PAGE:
In 2016, expect to see firms actively demanding mobile applications for functionalities such as matter management, CRM and time recording from vendors. These will mark the initial steps to help them change the way they connect and interact with clients. As a result, 2016 may well experience the first ‘Uber’ moment in the legal sector for an enterprise mobile application.
Legal service providers will actively harness big data for business insight:
In the current global and digital business environment, law firms must operate as profitable, enterprises. Consequently, real time insight into operational aspects of the organisation in order to leverage the intelligence to make informed decisions is key. Big data will play an increasing role as legal services providers look to leverage predictive analytics to understand their organisations and the wider market landscape. Driving this trend will be software vendors embedding analytics functionality in their products as standard, recognition and understanding of the benefits of exploiting data and indeed dashboard-style, aggregations tools becoming cheaper, intuitive to use and easily integrated with firm-wide systems.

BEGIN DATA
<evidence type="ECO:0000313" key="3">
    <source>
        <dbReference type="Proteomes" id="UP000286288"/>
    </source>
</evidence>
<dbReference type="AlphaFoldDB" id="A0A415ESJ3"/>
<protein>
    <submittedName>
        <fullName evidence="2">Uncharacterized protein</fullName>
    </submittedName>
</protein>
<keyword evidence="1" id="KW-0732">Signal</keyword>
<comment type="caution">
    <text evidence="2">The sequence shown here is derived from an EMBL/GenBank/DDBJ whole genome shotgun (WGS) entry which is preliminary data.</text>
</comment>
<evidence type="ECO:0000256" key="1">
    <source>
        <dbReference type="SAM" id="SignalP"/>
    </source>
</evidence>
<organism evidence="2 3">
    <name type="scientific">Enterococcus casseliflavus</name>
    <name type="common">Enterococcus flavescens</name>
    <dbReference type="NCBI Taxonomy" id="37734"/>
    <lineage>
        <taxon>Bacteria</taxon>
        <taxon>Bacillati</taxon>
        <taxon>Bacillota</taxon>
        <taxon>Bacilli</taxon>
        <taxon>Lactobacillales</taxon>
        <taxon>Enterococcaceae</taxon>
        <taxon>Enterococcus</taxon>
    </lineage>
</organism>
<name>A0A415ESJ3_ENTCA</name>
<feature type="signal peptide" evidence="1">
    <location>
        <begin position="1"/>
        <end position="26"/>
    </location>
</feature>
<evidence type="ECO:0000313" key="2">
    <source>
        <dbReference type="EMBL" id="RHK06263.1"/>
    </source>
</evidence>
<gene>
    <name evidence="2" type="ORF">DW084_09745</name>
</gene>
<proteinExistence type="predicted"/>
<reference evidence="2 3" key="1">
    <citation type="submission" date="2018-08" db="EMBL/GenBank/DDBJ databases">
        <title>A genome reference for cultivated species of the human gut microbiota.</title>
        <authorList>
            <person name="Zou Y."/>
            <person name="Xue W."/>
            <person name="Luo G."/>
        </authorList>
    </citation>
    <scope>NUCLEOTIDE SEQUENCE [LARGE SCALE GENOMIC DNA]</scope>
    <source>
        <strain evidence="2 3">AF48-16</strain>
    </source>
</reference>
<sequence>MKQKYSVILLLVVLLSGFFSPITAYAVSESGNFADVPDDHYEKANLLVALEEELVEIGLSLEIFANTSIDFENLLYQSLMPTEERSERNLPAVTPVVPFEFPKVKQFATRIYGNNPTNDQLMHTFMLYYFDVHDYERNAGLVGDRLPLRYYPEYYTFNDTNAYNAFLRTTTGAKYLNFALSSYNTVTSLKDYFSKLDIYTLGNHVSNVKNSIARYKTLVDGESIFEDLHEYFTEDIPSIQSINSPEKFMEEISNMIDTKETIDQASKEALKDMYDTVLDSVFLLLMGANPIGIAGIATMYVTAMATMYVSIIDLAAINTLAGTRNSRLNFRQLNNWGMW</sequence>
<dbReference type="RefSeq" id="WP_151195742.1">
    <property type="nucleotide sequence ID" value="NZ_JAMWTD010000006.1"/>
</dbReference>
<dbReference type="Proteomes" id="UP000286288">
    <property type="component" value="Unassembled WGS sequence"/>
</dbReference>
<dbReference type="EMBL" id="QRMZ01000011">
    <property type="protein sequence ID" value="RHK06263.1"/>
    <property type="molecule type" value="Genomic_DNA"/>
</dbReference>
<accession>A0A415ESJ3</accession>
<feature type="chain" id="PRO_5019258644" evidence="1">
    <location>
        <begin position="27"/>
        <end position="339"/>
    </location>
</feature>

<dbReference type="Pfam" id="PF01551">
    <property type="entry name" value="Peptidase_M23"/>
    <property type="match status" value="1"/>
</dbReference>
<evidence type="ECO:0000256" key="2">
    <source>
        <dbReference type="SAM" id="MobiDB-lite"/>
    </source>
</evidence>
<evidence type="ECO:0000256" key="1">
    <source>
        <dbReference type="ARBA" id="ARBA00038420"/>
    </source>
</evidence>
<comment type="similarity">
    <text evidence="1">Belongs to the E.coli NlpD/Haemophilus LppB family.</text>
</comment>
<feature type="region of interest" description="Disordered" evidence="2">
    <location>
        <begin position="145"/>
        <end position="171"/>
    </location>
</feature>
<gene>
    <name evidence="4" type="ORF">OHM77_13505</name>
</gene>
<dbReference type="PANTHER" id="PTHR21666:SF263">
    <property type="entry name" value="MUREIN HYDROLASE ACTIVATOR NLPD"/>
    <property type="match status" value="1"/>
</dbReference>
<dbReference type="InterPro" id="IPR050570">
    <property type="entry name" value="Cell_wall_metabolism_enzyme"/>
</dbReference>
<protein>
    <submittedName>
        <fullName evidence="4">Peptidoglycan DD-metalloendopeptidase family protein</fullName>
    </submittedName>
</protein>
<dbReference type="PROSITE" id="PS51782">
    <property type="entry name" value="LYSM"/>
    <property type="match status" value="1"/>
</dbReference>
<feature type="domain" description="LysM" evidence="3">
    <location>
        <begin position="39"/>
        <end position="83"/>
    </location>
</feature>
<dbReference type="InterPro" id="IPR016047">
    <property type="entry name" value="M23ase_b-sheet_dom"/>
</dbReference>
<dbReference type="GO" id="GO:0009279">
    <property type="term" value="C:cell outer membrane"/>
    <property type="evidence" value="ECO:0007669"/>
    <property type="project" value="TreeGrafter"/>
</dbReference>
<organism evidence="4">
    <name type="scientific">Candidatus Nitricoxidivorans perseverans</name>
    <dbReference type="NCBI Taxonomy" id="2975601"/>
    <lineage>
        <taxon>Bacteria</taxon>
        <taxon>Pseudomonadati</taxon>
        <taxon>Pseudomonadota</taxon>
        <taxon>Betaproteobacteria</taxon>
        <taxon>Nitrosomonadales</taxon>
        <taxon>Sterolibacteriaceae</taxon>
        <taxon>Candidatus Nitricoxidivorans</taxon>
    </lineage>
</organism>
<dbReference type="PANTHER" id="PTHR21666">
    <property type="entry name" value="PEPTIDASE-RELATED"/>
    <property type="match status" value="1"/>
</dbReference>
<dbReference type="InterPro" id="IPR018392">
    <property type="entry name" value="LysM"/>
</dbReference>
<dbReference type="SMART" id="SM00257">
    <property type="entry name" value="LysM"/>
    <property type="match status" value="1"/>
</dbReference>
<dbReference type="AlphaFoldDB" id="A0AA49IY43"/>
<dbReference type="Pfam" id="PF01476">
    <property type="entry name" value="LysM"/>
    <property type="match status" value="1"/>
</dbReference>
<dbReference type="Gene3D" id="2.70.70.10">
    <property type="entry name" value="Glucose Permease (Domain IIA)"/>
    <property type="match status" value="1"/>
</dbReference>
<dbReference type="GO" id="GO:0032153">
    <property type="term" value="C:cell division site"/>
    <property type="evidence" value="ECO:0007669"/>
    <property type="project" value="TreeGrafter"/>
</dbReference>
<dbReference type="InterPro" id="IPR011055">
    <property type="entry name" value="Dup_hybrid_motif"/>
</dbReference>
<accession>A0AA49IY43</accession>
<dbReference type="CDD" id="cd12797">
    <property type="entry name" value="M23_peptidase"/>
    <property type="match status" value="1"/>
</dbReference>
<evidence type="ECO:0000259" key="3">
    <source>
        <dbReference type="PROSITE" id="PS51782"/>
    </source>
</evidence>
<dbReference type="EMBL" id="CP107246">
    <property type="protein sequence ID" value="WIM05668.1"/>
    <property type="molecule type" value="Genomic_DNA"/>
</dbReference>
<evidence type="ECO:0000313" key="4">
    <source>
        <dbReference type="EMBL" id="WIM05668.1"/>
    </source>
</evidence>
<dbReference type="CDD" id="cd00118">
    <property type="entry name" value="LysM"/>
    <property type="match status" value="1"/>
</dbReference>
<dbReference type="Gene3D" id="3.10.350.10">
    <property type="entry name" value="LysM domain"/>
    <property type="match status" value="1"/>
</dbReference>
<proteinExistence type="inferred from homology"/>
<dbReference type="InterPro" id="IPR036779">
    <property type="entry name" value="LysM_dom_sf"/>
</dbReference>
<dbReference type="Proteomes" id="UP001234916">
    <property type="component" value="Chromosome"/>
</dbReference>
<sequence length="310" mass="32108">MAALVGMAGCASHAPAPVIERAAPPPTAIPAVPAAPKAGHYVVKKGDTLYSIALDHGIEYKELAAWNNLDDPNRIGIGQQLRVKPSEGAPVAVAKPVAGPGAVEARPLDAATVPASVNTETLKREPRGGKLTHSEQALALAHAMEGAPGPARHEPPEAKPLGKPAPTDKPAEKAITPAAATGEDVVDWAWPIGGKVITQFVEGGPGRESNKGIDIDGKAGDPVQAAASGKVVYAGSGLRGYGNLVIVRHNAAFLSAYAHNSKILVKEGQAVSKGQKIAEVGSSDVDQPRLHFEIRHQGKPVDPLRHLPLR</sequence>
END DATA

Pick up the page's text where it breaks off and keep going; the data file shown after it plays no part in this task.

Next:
Software vendors will adopt ‘Continuous Development’:
Similar to the approach that Microsoft has taken with Windows 10, which marks a shift away from the three to four year operating system upgrade to ongoing, incremental delivery of new functionality – vendors in the legal sector will begin to deploy ‘Continuous Development’ practices to the way they develop software. The adoption of this software development methodology will benefit law firms, as it will minimise the downtime and business disruption that comes with traditional, cyclical upgrades. Many other organisations such as Apple and Facebook are already following this kind of agile software development practice.
A continuous development approach will in turn encourage software vendors to open up their systems to allow for easy integration with third party complementary solutions. Consequently, law firms will be able to tap into an ecosystem of technology offerings to create tailored solutions to meet their individual needs. And this will mark a shift in technology adoption away from ‘legal’ specific software to industry-wide solutions such as enterprise resource planning as service providers experience the value of globally recognised business best practice to their organisations.
These are interesting times for the legal sector and 2016 will see it make marked strides in both attitude and adoption of new technologies to support business efficiency and new and innovative ways of delivering customer service.
David Espley, UK Technology Director at LexisNexis UK